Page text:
Demolition of the General Post Office at East Hill Street, which will make way for the construction of the new Central Bank of The Bahamas (CBOB), should begin before the end of next month, according to the bank’s Governor John Rolle. Meantime, a public notice has been officially released to announce the demolition of the Clarence A. Bain Building over the next four months.
During a press conference on Monday at the Central Bank, Rolle explained that the demolition of the post office building will begin “before the end of the first quarter”.
And a gazetted government notice posted this week announced that the demolition of the Clarence A. Bain Building will take place from February 2 to June 2.
Minister of Public Works Desmond Bannister told Guardian Business yesterday that the contractor for the demolition has begun working on removing asbestos from the building.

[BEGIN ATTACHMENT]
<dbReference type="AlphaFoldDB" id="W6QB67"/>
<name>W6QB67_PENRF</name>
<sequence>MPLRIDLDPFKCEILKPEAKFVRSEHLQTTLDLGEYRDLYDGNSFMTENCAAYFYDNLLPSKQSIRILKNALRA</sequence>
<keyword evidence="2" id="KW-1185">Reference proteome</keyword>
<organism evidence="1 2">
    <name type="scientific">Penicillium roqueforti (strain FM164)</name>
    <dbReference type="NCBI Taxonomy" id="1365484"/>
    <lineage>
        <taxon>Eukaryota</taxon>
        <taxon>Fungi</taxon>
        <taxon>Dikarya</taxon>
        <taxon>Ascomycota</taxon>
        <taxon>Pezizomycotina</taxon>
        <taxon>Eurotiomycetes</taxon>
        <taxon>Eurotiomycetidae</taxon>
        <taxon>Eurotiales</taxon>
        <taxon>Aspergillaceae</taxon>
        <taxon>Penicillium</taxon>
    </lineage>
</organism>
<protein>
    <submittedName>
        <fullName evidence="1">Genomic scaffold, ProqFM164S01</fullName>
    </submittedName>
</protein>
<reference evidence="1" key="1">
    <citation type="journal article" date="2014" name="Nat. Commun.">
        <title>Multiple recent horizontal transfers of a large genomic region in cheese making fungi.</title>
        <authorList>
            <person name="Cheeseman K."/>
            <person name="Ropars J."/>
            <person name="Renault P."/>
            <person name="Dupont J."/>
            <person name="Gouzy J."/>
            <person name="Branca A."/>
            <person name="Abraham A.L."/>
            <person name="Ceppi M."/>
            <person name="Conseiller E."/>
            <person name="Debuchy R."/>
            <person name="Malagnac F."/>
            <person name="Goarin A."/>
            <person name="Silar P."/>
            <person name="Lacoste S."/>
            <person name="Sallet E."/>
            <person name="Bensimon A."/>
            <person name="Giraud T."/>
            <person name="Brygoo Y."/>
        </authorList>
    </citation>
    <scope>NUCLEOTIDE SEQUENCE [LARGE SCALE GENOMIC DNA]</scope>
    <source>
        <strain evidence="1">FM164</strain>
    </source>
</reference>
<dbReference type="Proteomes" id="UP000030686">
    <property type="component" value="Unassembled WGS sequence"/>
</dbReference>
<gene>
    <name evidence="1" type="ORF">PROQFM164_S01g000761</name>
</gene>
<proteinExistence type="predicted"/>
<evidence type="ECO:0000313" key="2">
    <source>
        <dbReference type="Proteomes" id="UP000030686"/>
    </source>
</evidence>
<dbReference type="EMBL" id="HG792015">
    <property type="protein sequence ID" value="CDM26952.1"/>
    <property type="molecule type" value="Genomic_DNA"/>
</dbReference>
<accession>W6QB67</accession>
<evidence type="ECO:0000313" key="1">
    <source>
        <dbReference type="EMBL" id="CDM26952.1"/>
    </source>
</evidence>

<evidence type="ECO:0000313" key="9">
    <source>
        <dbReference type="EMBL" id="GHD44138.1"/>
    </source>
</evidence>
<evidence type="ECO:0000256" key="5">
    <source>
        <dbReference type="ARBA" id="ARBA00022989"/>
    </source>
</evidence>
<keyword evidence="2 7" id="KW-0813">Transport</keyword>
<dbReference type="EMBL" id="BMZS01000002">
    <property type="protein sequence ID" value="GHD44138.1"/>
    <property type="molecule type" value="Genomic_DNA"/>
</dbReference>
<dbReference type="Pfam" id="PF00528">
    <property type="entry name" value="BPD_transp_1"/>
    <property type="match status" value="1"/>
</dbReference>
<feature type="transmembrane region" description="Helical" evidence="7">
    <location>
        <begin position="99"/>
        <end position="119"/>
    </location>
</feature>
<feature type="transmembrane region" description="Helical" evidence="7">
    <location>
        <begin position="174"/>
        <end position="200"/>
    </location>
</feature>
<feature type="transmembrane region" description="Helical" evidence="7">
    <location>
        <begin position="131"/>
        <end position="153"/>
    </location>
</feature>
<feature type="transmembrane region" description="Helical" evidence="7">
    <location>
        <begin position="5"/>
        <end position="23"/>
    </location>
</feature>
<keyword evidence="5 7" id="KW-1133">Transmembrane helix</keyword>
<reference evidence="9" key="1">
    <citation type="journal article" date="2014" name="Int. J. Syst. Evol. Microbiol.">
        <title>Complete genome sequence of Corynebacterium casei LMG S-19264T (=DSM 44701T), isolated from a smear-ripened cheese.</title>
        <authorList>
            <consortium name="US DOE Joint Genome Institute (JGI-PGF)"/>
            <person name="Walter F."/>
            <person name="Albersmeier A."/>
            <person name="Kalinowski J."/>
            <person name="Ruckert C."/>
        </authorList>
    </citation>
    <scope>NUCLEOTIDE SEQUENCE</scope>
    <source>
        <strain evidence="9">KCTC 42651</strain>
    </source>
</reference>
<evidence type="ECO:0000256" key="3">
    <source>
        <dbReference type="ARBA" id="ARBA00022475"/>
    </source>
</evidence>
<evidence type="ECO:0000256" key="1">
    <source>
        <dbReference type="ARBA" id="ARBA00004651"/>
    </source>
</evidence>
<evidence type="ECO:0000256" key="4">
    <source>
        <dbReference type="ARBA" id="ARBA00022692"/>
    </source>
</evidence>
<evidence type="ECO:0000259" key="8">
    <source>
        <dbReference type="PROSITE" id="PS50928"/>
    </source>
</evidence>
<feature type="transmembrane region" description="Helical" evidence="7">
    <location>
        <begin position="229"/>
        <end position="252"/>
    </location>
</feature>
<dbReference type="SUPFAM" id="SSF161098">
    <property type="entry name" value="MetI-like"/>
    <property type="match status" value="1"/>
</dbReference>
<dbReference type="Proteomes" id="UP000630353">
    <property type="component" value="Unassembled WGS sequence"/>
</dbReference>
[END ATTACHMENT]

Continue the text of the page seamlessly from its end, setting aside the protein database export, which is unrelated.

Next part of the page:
Asbestos has been pegged as a dangerous material and is banned in many countries. It is not banned in The Bahamas.
According to asbestos.com: “Over decades, trapped asbestos fibers can cause inflammation, scarring and eventually genetic damage to the body’s cells. A rare and aggressive cancer called mesothelioma is almost exclusively caused by asbestos exposure. Asbestos also causes other forms of cancer as well as progressive lung disease.”
The Clarence A. Bain Building was once being considered for repurposing as a dormitory for the University of The Bahamas, before it was discovered that the building was no longer structurally sound and it was consequentially condemned.
As for the construction of the new Central Bank, Rolle said the CBOB continues to work “diligently” on finalizing the real estate transaction for the Royal Victoria Gardens build site.
“It’s really at this point a real estate transaction in terms of getting the paperwork completed,” Rolle said.
“Between the first quarter and the second quarter you should begin to see some site preparation.”
Bannister said the CBOB has a master plan for the area, which along with the new U.S. Embassy, will transform a dated area of Downtown Nassau.